Our healthcare system has many issues, not least of which are rising costs. But big government is not the solution. While the proponents of Medicare for All have good intentions, they are proposing an overly simplistic solution to a complex problem. The answer to America’s healthcare crisis is less government, not more, and the sooner members of Congress across the aisle come to realize this, the sooner we can fix this issue. But it is neither wise nor sensible to implement a $32 trillion behemoth of a government program which will only serve to accelerate our perpetual debt, while doing nothing to help, if not actively hurting, patients and consumers throughout the country.
By Erin Flaherty
Poverty, airstrikes, water insecurity, terrorism, blockades, and disease have all been components of what many have deemed “the forgotten war”. The conflict stems from the efforts of the Houthi group to overthrow the government. The Houthis, which are a group that stems from Zaidi Islam, had control of the Yemeni government until the 1962 revolutions, which led the country into the North Yemen Civil War. The war ended with the Yemen Arab Republic taking control of the nation, and since then, the level of animosity in the Houthi community towards their government has only risen.
In 2011, Many of the Houthis citizens were angry at their new leader, Saleh, for the rising unemployment and his abuse of the Yemen oil profit. Their protests continued, and in late 2011, Saleh stepped down. His Vice President, Abed Rabbo Mansour Hadi, took his place. Hadi’s want for more liberal and constitutional reform threatened the conservative values of the Houthis. In January of 2015, the Houthis captured the presidential palace in Yemen's capital, Sana'a, and continued to take control of the entire city.
Hadi and his government moved to the city of Eden in the South, but because of their successful capturing of Sanaa, the Houthis have been able to establish themselves in most of the country’s North. Since then, the war has been between pro-government forces from Saudi Arabia that have been supported by Riyadh’s new coalition, and the Houthis who have been partially supported by Iran. Both Saudi Arabia and Iran have gotten involved by aiding opposing sides, making Yemen essentially another proxy war in the struggle for power between Sunni and Shia Muslim sects, and those who support either side.
The humanitarian crisis in the country only escalated after the start of the conflict. In response to Iran sending in weapons to aid the Houthi rebels, Saudi Arabia imposed a full-blown blockade around the entire county. In attempting to stop Iran’s efforts to aid the Houthis, they essentially cut off all access to food and medical supplies. Fuel-driven pumps transfer the majority of water in the country, especially near the cities where the conflict is occuring, so water insecurity became a massive issue for citizens of Yemen when the blockade took effect. Saudi Arabia lifted its blockade from the largest port in Yemen, Hodeidah port, but the effects of the water and food insecurity that Yemenis have faced will not be over anytime soon. The Red Cross reported that Yemen had over 1 million cases of cholera in 2017, and many of those infected still have not received medical attention due to the lack of medical centers and workers in the country.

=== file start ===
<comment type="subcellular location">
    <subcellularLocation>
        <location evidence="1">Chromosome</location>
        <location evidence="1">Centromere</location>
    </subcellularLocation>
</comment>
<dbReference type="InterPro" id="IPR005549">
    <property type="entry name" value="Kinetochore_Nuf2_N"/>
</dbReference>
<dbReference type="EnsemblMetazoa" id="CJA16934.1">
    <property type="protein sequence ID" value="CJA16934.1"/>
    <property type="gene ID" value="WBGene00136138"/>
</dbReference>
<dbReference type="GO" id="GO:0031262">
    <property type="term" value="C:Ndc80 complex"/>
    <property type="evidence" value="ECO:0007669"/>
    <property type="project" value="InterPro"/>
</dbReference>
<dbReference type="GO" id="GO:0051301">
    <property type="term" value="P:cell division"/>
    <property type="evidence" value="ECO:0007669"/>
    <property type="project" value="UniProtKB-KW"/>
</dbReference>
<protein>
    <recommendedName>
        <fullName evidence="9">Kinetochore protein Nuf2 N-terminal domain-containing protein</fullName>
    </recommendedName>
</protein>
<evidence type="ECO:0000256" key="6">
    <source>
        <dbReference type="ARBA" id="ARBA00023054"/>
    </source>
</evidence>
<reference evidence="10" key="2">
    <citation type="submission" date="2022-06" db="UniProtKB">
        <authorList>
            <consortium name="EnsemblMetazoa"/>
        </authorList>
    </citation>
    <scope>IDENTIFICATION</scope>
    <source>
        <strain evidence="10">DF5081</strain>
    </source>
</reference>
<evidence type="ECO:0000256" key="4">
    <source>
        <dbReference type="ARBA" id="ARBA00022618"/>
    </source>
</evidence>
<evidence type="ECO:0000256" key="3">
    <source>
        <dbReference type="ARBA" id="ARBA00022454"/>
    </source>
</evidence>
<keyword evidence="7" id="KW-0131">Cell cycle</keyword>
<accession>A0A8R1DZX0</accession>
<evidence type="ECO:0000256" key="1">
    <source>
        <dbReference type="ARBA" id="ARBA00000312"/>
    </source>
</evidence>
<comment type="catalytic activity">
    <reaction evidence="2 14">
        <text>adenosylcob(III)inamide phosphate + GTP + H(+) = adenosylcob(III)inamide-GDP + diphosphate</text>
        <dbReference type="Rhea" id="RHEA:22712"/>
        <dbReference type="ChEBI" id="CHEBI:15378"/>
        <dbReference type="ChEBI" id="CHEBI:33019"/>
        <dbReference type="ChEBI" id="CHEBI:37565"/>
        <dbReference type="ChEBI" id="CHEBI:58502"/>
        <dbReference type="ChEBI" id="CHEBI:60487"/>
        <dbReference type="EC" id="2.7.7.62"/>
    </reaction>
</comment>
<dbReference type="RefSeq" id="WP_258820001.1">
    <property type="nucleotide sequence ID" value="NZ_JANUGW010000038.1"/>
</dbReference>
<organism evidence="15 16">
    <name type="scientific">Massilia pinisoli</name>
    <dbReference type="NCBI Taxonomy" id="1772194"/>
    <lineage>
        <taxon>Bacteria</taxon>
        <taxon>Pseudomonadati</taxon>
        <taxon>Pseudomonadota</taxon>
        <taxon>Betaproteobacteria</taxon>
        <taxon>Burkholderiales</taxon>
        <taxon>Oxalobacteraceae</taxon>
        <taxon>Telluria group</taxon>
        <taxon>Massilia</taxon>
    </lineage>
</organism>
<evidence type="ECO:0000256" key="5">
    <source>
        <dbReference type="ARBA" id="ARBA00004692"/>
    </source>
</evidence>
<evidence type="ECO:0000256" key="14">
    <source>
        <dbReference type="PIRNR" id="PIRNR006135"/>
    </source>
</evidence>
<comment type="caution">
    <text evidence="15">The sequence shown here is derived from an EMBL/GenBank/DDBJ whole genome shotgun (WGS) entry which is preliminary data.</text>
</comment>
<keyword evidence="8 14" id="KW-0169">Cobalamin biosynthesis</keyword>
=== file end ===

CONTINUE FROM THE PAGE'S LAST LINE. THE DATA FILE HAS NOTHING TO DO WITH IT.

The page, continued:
Although this may seem like an issue that lacks connection to the US, the opposite couldn’t be more true. The US is Saudi Arabia’s top supplier of weapons, and has backed their coalition that started the blockade in the first place. Many in the United States political sphere have criticized US support for Saudi Arabia not only because of the Saudi-imposed blockade of Yemen, but also because of their inaccuracy with airstrikes intended to hit rebel groups. Several stories have come out over the course of the war about Saudi-led airstrikes hitting funerals, hospitals and schools– one of the most controversial being the Saudi airstrike that hit a Doctors Without Borders medical facility. The Trump administration has faced condemnation for continuing to supply Saudi Arabia with weapons when they recurrently hurt innocent citizens in an attempt to suppress the rebel groups.
US involvement escalated even more recently, when news came out that the Green Beret US soldiers were secretly deployed to Yemen in 2017. They were sent, supposedly, to train the Yemen troops and take down Houthi bases with them. This marked a huge step in US involvement, since beforehand the US was only involved in 'refuelling and logistics', as the Pentagon said.
Until recently, not much had been done regarding US involvement in Yemen, but on November 28th, the Senate voted to stop all US support of the Saudi-led coalition. Vermont senator Bernie Sanders, a heavy advocate for this bipartisan action, said on the 18th that “the time is now to tell Saudi Arabia that we are not committing to partner with them in this horrific crisis.”